Try to get a reservation at one of the yurts, you will not be disappointed.

Hipcamper Mailisha

We camped here for our "camping weekend wedding" and it was perfect. We didn't like the group site (too close to the road), so we just unofficially booked a few sites close to one another and had a blast. We're a quite, light-drinking crowd, so it was fine.

Hipcamper Mailisha

$$$ for camping, but in such a sweet spot that it's worth it! BTW, just came up for a day hike here a few weeks ago and the poison oak is no joke. I've never seen so much before... Maybe because this time I was the "mom" and not the "kid." Totally different!

Hipcamper Nate

There were 10 of us who reserved 4 of the yurts, and had a blast. They are clean, with one mattress and 2 cots per yurt. The bathrooms were clean, as were the showers. Overall, this park is well kept. It's enclosed by tress and keeps the park cool on the warmer days. There are also two vineyards within walking distance.

Hipcamper Kelsey

Stayed in a yurt here over President's Day weekend; great location and awesome/unique camping experience. Highly recommend. Be sure to bring own bedding and lighting if you do the yurt stay. Can pick up firewood from the ranger.

Hipcamper Kevin

A highlight of this campsite is it's proximity to the original Gott's Roadside!

Hipcamper Shirtless host Steve

This is all you camper that know the Shirtless Host l will be coming back to California. Iam going to be at Bothe-Napa Valley starting in September. Stop in and say hi. This park will not disappoint you at all. It is in the middle of the Napa valley and more to do in just one weekend. So hope to see all my RV friends at this outstanding camp. See you all in September.
Happy Trials and remember that camping fun but family camping is more fun.
Your Shirtless host Steve

History of Bothe-Napa Valley State Park

The Koliholmanok or “woods people” lived in the areas which are now called Calistoga from 6,000 B.C. These people were hunter-gatherers which made fine obsidian tools including, knives, arrows and spears.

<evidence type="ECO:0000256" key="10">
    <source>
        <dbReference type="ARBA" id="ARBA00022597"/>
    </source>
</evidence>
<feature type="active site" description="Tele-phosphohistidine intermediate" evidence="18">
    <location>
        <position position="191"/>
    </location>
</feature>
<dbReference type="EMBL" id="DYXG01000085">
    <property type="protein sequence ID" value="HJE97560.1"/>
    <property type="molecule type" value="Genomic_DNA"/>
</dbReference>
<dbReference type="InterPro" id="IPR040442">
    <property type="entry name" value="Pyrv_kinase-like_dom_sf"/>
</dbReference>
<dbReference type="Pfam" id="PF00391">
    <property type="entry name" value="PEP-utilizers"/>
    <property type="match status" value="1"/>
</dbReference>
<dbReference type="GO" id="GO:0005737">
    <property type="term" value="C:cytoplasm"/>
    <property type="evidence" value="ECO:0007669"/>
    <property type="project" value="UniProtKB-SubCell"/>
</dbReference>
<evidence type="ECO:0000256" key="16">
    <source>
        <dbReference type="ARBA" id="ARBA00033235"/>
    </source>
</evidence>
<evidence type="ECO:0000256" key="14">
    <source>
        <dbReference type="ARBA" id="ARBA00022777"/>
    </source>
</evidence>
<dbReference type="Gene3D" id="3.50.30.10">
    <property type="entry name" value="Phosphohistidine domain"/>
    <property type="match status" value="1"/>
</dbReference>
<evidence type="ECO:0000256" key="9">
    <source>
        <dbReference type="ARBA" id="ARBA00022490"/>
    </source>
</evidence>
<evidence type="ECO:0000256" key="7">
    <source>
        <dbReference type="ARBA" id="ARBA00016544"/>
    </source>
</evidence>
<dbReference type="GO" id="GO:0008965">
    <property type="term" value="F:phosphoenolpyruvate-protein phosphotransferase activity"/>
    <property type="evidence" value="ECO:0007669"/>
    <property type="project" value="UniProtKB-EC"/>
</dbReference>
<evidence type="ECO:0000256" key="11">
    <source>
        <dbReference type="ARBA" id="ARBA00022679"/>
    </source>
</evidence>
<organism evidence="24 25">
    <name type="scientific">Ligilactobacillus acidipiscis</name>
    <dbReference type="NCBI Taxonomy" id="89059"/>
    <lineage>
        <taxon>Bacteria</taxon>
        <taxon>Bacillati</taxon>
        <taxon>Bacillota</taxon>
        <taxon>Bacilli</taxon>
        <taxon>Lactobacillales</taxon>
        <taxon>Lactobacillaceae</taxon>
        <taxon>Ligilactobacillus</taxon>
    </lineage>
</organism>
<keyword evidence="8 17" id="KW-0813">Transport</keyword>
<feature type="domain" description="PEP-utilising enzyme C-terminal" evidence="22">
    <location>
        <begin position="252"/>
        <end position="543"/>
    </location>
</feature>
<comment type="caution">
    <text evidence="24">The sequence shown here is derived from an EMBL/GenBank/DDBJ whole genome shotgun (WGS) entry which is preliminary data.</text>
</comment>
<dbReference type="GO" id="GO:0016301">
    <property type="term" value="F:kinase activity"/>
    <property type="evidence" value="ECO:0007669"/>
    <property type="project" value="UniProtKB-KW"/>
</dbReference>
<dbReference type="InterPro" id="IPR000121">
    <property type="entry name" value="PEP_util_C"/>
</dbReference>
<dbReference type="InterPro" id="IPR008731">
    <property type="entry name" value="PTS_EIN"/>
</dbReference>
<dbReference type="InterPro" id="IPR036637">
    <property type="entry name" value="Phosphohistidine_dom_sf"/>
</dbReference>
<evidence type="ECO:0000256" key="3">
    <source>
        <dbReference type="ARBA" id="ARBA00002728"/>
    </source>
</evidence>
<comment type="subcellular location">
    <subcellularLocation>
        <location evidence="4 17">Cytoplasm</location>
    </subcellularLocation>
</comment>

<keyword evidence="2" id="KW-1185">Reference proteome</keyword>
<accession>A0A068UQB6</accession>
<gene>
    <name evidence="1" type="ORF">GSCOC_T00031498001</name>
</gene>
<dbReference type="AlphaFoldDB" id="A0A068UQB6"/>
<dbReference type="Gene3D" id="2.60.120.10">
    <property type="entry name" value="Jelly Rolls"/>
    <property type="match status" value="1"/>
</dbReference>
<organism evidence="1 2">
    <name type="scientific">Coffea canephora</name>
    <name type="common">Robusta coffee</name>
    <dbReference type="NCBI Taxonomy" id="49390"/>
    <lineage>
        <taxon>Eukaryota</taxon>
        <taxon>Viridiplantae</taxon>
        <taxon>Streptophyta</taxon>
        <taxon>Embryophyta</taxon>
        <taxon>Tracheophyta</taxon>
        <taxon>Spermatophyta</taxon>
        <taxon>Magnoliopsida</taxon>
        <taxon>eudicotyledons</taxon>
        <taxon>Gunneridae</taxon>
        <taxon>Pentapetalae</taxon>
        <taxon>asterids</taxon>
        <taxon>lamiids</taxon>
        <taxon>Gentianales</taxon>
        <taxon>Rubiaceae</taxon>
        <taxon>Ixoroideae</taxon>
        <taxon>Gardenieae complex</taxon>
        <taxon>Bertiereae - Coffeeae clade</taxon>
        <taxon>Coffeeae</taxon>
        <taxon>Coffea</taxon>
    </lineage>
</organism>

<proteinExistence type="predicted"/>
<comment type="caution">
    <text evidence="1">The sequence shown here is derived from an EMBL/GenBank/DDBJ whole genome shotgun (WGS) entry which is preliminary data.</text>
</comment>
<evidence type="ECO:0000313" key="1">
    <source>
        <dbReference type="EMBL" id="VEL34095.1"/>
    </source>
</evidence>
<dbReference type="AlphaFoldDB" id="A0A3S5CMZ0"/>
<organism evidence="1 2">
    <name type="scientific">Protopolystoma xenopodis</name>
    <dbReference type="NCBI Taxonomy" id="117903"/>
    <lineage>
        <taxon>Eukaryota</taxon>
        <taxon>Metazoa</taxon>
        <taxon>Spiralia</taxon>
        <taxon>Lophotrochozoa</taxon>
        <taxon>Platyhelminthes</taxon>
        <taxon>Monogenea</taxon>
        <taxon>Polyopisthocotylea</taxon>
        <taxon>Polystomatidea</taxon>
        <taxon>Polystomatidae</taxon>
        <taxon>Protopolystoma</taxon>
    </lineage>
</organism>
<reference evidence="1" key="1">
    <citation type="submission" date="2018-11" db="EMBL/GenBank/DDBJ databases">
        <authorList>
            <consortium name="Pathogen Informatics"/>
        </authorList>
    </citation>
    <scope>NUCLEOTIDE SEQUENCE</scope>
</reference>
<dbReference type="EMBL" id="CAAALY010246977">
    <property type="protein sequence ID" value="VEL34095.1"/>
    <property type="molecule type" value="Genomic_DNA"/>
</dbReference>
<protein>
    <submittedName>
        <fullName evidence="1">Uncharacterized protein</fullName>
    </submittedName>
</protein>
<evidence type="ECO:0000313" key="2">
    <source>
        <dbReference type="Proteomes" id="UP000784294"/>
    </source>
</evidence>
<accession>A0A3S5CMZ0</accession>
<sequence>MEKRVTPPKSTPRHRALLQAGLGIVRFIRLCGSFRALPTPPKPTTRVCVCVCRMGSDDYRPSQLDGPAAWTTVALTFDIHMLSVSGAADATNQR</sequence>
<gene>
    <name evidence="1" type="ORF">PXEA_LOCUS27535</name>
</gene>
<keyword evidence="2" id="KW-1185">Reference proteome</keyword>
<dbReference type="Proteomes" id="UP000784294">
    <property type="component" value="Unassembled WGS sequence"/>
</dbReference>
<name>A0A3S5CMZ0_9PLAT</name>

The Koliholmanok people were thought to number about 2,000 before the Europeans came to Alta California. When Spanish settlers arrived, it is believed that they called the native people guapo for their bravery, daring and good looks; the native people eventually became known as the Wappo. Mexican feudal barons and gold seekers upset the Wappo balance of life, and diseases such as smallpox devastated the Wappo population.

By 1855, nearly 20 years after Missouri fur trapper George C. Yount planted the area’s first grapevines, only a fraction of the Wappo people remained. Wappo descendants in Napa and Sonoma counties continue to practice and honor their ancestral traditions.

Dr. Edward T. Bale was given 18,000 acres of land in the 1840s through a Mexican land grant. To process grain into meal using water power, Dr. Bale built the nearby Bale Grist Mill, which is now a state historic park, 1.5 miles south of this park.

The State Park was purchased in the 1870s by Dr. and Mrs. Charles M. Hitchcock of San Francisco. The Hitchcocks' second home, “Lonely,” was built on the property. Hitchcock, his wife Martha and his daughter, Lillie Hitchcock Coit, entertained San Francisco society at Lonely and helped popularize the sunny valley as a summer getaway from the city.

Lillie had been saved from a fire by San Francisco firemen when she was a child. She became an unofficial mascot for San Francisco's fire brigades. After Lillie Hitchcock Coit's death in 1929, her bequest to the city paid for the building of nozzle- shaped Coit Tower, honoring San Francisco’s firefighters. Her summer home Lonely also burned to the ground in 1929.